You’ll recall, from my last post, that I promised to allude to the role of prayer in the incredible revival that was see on the island of Lewis-Harris in the early 1950’s. The following excerpt is taken from the transcript of a taped message, preached by Duncan Campbell (a Scottish preacher with the United Free Church of Scotland and the Faith Mission) in 1968, on the topic of the Hebrides Revival.
(formatting & emphasis mine)
Now I am sure that you will be interested to know how, in November 1949, this gracious movement began on the island of Lewis. Two old women, one of them 84 years of age and the other 82 (one of them stone blind), were greatly burdened because of the appalling state of their own parish (where) …not a single young person attended public worship. …They spent their day perhaps reading or walking but the church was left out of the picture. …Those two women were greatly concerned and they made it a special matter of prayer.
They were so burdened that both decided to spend much time in prayer, twice a week. On Tuesday they got on their knees at 10 o’clock in the evening and remained (there) until 3 or 4 o’clock in the morning–two old women in a very humble cottage.
One night, one of the sisters had a vision… she saw the church of her fathers crowded with young people, packed to the doors, and a strange minister standing in the pulpit… (she) said to (their) minister, “You must do something about it. And I would suggest that you call your office bearers together and that you spend, with us, at least two nights in prayer in the week. Tuesday and Friday if you gather your elders together… and as you pray there, we will pray here.”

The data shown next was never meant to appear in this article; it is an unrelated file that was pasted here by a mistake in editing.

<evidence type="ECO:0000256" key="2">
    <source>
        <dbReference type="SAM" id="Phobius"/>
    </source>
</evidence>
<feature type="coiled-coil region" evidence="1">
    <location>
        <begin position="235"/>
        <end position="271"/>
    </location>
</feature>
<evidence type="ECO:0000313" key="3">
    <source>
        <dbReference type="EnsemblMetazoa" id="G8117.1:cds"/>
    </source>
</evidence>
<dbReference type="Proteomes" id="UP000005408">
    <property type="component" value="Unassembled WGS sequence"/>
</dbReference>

…that continued for almost a month and a half, until one night… they were (all) kneeling there in the barn, pleading this promise,
“I will pour water on him that is thirsty, floods upon the dry ground”
…when one young man, a deacon in the church, got up and… said, “It seems to me to be so much humbug to be praying as we are praying, to be waiting as we are waiting, if we ourselves are not rightly related to God.”
…he lifted his hands and prayed, “God, are my hands clean? Is my heart pure? “ But he got no further. That young man fell to his knees… into a trance. At that moment, he and his other office bearers were gripped by the conviction that a God-sent revival must ever be related to holiness. …and an awareness of God gripped the community such as hadn’t been known for over 100 years.
I shall never forget the night that I arrived… The minister turned to me and said:
“I know Mr. Campbell that you are very tired-you have been traveling all day, …and I am sure that you are ready for your supper and ready for your bed. But I wonder if you would be prepared to address a meeting in the parish church at 9 o’clock tonight on our way home. It will be a short meeting…”
We got to the church about quarter to nine to find about 300 people gathered… Nothing really happened during the service: A sense of God, a consciousness of His Spirit moving but nothing beyond that. So I pronounced the benediction… When I went to the door of the church I saw a congregation (outside) of approximately 600 people. …Where had they come from? I believe that that very night God swept in Pentecostal power-the power of the Holy Ghost.
Where’d they come from?
Over 100 young people were at the dance in the parish hall and they weren’t thinking of God or eternity… when suddenly the power of God fell upon the dance. The music ceased and in a matter of minutes, the hall was empty. They fled from the hall and made for the church. They are now standing outside. Oh, yes–they saw lights in the church. That was a house of God and they were going to it.
Men and women who had gone to bed rose, dressed, and made for the church. Nothing in the way of publicity–no mention of a special effort… But God took the situation in hand and became His own publicity agent. A hunger and a thirst gripped the people. 600 of them now are at the church standing outside.